And, honestly, the more I listen to this, the more I realize it’s about what I expected. Bitten isn’t a bad album by any stretch of the imagination, but at the same time it really doesn’t offer anything too unique or inspiring. It clearly does try to hold that rebellious Punk attitude that eighties into nineties Rock had, and it does it well enough to also maintain an accessable side for major rock radio outlets. Just about every song I encountered was rather catchy, though always seemed to play it rather safe most of the time. The distortion on the guitars and slightly louder bass gave it a nice kick, but at the same time the modern production has me just picturing it sandwiched between the latest Three Doors Down and Nickelback singles on my local modern Rock station.
One of the biggest fears was the contributions of female vocalist Helena Cos, and so far my expectations have been met. She does a decent job, but for the most part her voice isn’t anything too special. It feeds into the rebellious sense well enough, but doesn’t make me believe she has that strong an attitude to really feel at home with the atmosphere being woven. In fact, while it sounds good, it ends up too innocent much of the time to match the heavier material sometimes played. “Gasoline” does a good job at really coming off more like a harder modern Rock song, maybe something along the lines of Fuel but a little heavier and forged from the grittier eighties Jersey streets. The upbeat start with “Going Down” really did impress me with the edge it had, while still being catchy and light enough to appeal to the every day listener despite what era he or she had grown up in.
One thing I didn’t really like too much was the background male vocals that appeared almost randomly. Sometimes they would join in with singing, but there were other times, like with “Twilight Zone,” where it was just talking with a background distortion used. This song I also didn’t like too much thanks to how close it felt to a modern Country Rock style offering at times, though never really violating the eighties Rock atmosphere. I could sense a bit of that in some of the chords for “Bring Me Around,” which again had vocals that didn’t quite match the heavier tone of the song, being a bit too clean and innocent for what it needed, which led me to think of a stronger presence like Sister Sin or Doro working out better. The only other track I didn’t like was “So High,” which clearly is meant to be a bit of an early Stoner Rock influenced song, and the angelic vocals just don’t work out too well with it. But it wasn’t just that, as the music itself was too simple and slow to really grab my attention. It just ended up rather dull. “Scream” kind of carries the same concept, but it’s just all around stronger in performance, extra energy, and the vocals feel more suiting, allowing me to not feel like I should hit the skip forward button.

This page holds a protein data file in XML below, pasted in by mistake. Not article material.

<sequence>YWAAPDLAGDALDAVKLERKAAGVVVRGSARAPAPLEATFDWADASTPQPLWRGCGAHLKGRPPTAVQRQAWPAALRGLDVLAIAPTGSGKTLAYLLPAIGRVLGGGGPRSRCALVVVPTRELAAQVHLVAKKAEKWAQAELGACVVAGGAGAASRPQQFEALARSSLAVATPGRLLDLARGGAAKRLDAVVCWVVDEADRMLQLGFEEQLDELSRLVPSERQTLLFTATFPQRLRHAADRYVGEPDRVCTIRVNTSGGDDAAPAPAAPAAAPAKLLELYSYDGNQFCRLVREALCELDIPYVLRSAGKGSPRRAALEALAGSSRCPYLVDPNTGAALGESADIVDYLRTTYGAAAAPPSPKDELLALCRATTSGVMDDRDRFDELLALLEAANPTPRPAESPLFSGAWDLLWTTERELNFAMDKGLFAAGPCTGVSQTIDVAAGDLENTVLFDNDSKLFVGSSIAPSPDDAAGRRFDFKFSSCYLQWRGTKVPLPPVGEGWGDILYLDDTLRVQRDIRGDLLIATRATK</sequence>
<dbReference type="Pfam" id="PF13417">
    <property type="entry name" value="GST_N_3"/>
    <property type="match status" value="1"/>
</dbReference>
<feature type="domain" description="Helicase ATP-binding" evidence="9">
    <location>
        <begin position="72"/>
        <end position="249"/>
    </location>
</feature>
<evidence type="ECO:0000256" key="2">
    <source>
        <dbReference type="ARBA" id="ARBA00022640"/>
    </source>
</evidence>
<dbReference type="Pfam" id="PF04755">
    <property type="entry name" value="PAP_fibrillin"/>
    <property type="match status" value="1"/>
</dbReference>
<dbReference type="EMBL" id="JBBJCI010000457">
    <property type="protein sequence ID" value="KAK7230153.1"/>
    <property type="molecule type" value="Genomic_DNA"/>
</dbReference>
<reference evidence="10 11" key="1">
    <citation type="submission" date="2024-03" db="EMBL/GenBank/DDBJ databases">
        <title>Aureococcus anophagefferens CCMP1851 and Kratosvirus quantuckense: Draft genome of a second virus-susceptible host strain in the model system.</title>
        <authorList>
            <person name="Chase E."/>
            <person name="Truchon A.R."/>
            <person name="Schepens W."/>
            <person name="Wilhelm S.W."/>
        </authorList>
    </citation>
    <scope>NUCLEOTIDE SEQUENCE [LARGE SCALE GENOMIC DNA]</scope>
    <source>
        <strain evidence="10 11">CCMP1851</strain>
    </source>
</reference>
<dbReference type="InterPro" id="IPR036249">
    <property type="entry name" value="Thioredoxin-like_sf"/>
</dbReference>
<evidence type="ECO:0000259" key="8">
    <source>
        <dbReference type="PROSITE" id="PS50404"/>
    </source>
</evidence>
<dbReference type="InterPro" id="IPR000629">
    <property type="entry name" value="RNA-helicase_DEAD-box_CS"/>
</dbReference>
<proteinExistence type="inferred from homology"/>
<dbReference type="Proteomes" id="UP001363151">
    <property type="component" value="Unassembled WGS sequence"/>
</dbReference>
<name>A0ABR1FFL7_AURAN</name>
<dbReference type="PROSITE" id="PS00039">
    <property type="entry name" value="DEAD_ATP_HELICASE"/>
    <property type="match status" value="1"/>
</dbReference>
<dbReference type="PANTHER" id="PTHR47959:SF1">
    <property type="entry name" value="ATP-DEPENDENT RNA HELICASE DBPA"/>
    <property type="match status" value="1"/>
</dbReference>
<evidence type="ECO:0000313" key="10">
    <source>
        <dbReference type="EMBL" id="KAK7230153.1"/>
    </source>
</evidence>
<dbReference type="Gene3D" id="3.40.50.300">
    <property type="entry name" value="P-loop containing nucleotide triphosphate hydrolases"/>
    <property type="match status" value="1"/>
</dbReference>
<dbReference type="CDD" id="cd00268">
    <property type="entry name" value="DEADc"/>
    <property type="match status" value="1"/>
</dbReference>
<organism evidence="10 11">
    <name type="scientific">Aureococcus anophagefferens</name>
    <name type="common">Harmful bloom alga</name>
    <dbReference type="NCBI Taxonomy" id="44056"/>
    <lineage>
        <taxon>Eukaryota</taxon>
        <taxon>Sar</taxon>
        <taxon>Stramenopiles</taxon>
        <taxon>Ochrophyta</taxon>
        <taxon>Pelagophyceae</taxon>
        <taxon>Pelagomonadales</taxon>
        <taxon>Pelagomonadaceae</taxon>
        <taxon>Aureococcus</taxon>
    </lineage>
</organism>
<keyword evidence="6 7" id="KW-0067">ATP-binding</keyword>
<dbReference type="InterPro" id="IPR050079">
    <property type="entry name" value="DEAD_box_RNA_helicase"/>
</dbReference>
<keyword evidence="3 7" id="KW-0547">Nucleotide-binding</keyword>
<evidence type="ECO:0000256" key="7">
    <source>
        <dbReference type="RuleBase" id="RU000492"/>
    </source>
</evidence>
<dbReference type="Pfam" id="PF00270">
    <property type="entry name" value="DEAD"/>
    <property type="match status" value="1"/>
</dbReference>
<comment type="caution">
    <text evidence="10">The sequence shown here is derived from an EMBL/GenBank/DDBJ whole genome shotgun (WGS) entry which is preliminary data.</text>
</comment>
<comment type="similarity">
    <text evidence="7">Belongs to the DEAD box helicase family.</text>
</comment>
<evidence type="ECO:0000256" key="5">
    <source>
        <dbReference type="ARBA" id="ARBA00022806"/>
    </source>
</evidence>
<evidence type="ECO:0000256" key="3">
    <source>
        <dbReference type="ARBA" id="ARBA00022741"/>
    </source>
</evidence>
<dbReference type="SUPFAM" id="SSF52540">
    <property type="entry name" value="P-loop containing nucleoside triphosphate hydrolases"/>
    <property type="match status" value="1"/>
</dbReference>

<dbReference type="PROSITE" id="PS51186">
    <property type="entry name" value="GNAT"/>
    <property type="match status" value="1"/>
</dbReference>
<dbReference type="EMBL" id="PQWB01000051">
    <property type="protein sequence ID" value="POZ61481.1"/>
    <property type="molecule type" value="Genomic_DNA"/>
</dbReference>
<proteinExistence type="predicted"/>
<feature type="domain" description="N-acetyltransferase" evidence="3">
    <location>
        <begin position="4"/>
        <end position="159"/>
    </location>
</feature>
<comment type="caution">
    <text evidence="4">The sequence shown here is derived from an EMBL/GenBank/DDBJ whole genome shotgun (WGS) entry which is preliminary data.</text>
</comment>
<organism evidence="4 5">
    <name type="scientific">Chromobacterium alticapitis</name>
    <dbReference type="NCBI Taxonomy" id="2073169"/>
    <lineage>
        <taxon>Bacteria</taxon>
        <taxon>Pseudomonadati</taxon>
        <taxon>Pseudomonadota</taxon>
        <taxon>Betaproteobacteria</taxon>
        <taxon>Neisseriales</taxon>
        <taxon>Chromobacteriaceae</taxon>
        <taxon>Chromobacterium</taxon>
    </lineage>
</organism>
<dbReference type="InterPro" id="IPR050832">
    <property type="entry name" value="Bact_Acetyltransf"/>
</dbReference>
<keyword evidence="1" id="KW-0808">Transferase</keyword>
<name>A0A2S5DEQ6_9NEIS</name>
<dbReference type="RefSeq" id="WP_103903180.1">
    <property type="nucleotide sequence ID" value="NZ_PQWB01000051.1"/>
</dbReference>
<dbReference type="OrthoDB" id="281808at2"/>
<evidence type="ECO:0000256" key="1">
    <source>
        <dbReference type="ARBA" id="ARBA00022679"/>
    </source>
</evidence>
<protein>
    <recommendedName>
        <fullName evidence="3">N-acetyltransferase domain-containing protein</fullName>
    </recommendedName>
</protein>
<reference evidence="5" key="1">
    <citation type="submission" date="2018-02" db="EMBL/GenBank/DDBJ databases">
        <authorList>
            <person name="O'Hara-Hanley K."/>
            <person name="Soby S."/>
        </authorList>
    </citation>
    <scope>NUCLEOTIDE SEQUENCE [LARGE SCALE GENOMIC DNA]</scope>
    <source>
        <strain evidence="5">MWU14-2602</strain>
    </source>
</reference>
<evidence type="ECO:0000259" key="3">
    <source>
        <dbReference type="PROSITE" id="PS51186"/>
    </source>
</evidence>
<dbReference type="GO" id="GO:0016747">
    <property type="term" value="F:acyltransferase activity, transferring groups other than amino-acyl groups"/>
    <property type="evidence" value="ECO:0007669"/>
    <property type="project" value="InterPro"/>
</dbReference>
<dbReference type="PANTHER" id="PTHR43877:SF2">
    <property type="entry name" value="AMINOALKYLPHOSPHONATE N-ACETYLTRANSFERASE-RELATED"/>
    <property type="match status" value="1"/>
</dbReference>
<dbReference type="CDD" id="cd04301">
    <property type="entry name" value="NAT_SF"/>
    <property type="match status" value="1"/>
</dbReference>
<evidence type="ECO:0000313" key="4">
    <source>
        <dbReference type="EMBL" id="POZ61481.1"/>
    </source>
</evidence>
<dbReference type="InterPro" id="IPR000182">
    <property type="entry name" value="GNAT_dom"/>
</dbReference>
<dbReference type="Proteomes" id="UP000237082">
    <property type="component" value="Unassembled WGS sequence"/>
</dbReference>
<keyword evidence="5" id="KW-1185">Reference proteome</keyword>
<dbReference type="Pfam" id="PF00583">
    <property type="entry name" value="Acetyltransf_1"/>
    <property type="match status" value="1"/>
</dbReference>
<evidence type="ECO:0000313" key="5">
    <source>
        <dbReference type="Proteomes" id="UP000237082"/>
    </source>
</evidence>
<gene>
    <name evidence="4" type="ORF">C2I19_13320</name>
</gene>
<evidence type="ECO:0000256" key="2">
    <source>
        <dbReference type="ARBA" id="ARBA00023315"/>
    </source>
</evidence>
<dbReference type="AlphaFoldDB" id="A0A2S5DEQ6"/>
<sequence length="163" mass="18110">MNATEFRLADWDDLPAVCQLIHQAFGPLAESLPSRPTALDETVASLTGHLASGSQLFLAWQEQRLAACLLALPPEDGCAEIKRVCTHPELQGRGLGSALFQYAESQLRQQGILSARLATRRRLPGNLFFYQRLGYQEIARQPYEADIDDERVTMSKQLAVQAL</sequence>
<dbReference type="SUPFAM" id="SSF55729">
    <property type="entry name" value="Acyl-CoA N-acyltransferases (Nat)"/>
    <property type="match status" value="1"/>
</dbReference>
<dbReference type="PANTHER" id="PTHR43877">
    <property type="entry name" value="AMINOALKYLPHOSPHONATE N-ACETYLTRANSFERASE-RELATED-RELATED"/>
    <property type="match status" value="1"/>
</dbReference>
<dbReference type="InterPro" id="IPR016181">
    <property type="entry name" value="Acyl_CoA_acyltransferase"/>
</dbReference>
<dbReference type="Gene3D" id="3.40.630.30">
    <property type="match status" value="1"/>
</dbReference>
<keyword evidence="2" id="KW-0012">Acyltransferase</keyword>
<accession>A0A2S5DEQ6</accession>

The best way to sum up my impression of this album so far is to say that, regardless of their intentions, Spider Rockets seems as if it were originally meant to be more of a bar band than anything, but definitely one of the top names in that field. In all honesty, I had fun with it, and that’s clearly what this is meant to do for the listener. I didn’t get to wrapped up in any single song, nor did I feel let down by any element of it. I just kicked back during the last hour of my regular day job and unwound with this on more for background noise than anything. While this isn’t my cup of tea, and I more than likely won’t be adding it to my collection unless someone gives me a copy, but I have plenty of friends into Rock, and I can easily see them getting into this group. If you’re a fan of modern Hard Rock, and like the edge the eighties gave to it, I do suggest checking this one out, but only when you get a chance. In no way do I see this as a hands down must own album of the year entry, but it’s catchy, edgy, and accessable enough for today’s fans of the style to get a little more enjoyment out of it than I did.
Article based on digital review material provided by P-Dog Records via Freeman Promotions.